The Crown season three review – a lavish return full of royal pains

Olivia Colman struggles to rule over an increasingly strained brood and a fractured nation as Netflix’s regal epic resumes. One is not amused, but you’ll be hooked

I know that, like me, you will have been worrying how the third season of The Crown would fare once Claire Foy’s Queen Elizabeth was replaced by Olivia Colman. Especially considering how the Telegraph columnist Charles Moore highlighted the apparently insuperable difficulty posed by Colman’s “distinctly leftwing face”.

I am happy to report that Colman has somehow – I presume through some kind of high-offal diet and exercise regime involving chasing arrivistes off the land – managed to overcome her facial tendencies and channel Top Windsor most effectively. The rest of the new cast (Netflix has always been clear on its intention to replace actors every two series, which covers about two decades of real time) is equally fine. Tobias Menzies, whose own face distinctly suggests a man on the verge of either delighting you or slashing you with a concealed blade, is a perfect Duke of Edinburgh, a man I am pretty sure was hunting peasants in the concealed reaches of Balmoral with a bowie knife until age finally stopped him. Helena Bonham Carter is the ideal Princess Margaret, ever more consumed by inner misery and embracing of outward excess as her marriage to Lord Snowdon crumbles. If there is a touch of the Julie Walters/Mrs Overall creeping in towards the end of the 10-hour run, well, that is just the icing on the cake as far as I am concerned.

But what of the new blue blood? Well, hold on to your hats because, in episode six, Chucky-egg arrives! Young, gauche and with ears for days, The Crown’s Prince Charles is a picture of … well, everything we thought we knew about the Queen’s son and heir. He is a painful disappointment to his father, an unappealing mix of self-pity and privilege, but shot through with idealism and a genuine sense of duty.

And, as with the rest, you find yourself increasingly sympathetic to his plight – leading a strange, stifled half-life, forever horse-trading for tiny shifts in protocol and chances to make long-established roles his own. Things perk up for Charlie-boy, and indeed for us all, when a very game girl called Camilla Shand turns up. But she’s not quite the thing so – terribly unforch – she marries someone called Andrew Parker-Bowles instead. Oh well. I’m sure he will find someone else in time and they will be very happy together.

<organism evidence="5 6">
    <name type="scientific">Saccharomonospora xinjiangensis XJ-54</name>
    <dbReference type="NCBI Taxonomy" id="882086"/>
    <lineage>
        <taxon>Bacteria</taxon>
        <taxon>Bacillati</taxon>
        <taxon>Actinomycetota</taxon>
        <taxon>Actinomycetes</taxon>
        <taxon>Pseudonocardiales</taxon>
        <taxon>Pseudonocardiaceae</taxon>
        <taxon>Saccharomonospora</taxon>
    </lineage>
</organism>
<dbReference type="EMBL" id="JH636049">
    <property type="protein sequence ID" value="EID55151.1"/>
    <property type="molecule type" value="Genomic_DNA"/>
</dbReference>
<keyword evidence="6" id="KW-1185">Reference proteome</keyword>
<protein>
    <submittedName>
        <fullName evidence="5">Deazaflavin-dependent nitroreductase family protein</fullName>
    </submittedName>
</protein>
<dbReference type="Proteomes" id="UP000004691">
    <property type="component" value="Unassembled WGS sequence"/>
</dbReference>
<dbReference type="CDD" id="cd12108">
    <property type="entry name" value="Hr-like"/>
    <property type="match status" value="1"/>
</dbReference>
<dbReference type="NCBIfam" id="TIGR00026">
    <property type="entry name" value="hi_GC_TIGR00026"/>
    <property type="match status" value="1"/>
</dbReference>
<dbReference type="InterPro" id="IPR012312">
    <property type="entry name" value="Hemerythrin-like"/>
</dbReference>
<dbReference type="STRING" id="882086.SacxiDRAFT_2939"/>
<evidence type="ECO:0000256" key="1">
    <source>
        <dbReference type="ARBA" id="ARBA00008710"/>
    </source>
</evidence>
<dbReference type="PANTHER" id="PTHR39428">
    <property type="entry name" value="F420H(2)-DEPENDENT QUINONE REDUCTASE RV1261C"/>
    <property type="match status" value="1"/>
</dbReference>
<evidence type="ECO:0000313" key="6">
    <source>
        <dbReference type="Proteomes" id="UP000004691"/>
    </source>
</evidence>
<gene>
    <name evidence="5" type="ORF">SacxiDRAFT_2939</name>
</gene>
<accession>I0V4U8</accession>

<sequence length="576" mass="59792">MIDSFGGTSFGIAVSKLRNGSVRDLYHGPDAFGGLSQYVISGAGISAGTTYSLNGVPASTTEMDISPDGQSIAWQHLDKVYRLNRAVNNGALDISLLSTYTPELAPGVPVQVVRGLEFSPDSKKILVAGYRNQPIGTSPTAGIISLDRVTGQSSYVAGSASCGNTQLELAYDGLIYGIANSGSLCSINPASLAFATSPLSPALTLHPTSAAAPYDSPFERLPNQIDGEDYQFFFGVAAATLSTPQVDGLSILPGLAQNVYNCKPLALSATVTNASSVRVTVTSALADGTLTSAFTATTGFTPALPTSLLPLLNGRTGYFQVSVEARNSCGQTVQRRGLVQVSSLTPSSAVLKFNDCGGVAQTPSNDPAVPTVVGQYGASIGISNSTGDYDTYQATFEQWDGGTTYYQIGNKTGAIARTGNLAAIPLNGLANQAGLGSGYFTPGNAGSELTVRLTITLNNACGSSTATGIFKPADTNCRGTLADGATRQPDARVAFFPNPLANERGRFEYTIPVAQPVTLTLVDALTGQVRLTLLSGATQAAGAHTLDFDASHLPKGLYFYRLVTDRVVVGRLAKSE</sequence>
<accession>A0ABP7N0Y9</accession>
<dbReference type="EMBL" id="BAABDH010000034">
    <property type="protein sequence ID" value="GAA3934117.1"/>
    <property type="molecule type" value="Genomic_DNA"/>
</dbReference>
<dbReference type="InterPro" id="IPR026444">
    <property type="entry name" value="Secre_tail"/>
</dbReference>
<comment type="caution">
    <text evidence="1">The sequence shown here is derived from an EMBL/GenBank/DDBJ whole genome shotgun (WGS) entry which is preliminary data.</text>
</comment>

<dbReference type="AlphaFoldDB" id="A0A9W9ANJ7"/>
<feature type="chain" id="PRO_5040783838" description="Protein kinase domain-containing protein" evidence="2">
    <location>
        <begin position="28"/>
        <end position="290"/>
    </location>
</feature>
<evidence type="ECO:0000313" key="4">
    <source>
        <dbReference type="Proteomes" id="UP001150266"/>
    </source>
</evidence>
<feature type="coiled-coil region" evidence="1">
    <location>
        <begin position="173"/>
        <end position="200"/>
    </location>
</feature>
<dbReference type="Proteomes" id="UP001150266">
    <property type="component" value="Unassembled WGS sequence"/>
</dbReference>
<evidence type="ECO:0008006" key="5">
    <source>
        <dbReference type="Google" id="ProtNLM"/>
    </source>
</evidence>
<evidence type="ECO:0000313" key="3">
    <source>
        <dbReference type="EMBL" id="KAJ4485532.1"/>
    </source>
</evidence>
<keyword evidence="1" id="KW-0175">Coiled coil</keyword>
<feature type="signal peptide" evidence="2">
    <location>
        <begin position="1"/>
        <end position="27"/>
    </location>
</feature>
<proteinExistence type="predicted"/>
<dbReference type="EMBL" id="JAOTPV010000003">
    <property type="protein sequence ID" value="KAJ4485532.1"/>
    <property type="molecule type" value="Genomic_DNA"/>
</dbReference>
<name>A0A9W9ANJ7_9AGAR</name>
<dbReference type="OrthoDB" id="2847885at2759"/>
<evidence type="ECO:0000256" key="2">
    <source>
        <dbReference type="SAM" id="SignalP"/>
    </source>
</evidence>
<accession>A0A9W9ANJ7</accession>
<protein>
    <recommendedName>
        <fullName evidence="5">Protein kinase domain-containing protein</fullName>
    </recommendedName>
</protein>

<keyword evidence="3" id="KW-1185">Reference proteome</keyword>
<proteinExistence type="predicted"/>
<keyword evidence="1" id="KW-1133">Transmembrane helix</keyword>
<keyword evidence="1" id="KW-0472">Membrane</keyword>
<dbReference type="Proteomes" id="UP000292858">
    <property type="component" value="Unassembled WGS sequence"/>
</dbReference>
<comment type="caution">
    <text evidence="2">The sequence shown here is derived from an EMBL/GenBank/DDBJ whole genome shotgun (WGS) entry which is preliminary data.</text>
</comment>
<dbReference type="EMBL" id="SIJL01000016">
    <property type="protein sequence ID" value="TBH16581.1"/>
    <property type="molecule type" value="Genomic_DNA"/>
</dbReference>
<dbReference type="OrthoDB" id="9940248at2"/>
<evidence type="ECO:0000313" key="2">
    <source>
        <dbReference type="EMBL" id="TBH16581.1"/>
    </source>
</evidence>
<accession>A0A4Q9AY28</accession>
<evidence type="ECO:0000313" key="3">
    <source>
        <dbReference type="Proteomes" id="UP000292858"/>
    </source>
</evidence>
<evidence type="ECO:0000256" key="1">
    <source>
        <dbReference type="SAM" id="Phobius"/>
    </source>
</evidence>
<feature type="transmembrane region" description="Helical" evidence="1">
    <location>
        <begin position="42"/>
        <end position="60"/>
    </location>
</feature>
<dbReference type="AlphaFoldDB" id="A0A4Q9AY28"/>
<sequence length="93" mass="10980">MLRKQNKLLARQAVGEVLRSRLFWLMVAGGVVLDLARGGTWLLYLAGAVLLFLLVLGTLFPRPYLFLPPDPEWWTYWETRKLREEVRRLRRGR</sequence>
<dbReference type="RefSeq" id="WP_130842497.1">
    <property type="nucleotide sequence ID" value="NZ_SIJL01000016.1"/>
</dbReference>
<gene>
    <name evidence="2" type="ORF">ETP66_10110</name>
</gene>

This series covers the years 1964 to 1977. Harold Wilson is elected; Winston Churchill (John Lithgow) dies after a very touching deathbed scene with QEII; the Queen’s surveyor of pictures, Anthony Blunt, proves a bad hire but a wonderful opportunity for coded exchanges and thematic resonances with The Crown’s central preoccupation – the gulf between the image of an individual, a monarch, an institution and its reality. The series also devotes an entire episode to the 1966 Aberfan disaster, the Queen’s delayed public response to which, we are told, remains her deepest regret as sovereign.

Like the bumblebee, which the laws of physics dictate should not be able to fly, The Crown continues to defy the laws of dramatic narrative and include more exposition than is theoretically possible for a series to survive. The state of Britain’s economy as we slalom towards the three-day week, the sociopolitical ramifications of every decision taken by anyone from the undergardener to Lord Mountbatten (now Charles Dance, as it has surely been writ since the dawn of time) are all crammed in, the great clunking parts somehow fully lubricated by soapy antics from the family itself. Margaret wants a bigger role after she secures a bailout from the Americans, but Liz and her advisers reckon that successfully charming the president (Lyndon B Johnson) by slagging off his predecessor (JFK) comes very much under the heading of “beginner’s luck”, and so decline. Philip’s mother, Princess Alice (a brilliant, brilliant Jane Lapotaire), returns home after years in asylums and then as a nun in Greece and triggers a midlife crisis in Philip that fair breaks your heart. The new dean sorts him out by starting a counselling service for priests suffering crises of faith and bringing the duke into their fold.

It is all beautifully done and tastefully told. Every penny spent is up on screen. It is immaculate. It will leave you either longing for the monarchy to be decapitated for its endless, parasitical privilege (great scenes arise from Philip complaining about being asked to cut back on his yacht consumption, for example) or abolished for the Windsors’ own good. It all depends how leftwing a face you have, I suppose.


Lucy Mangan

The GuardianTramp

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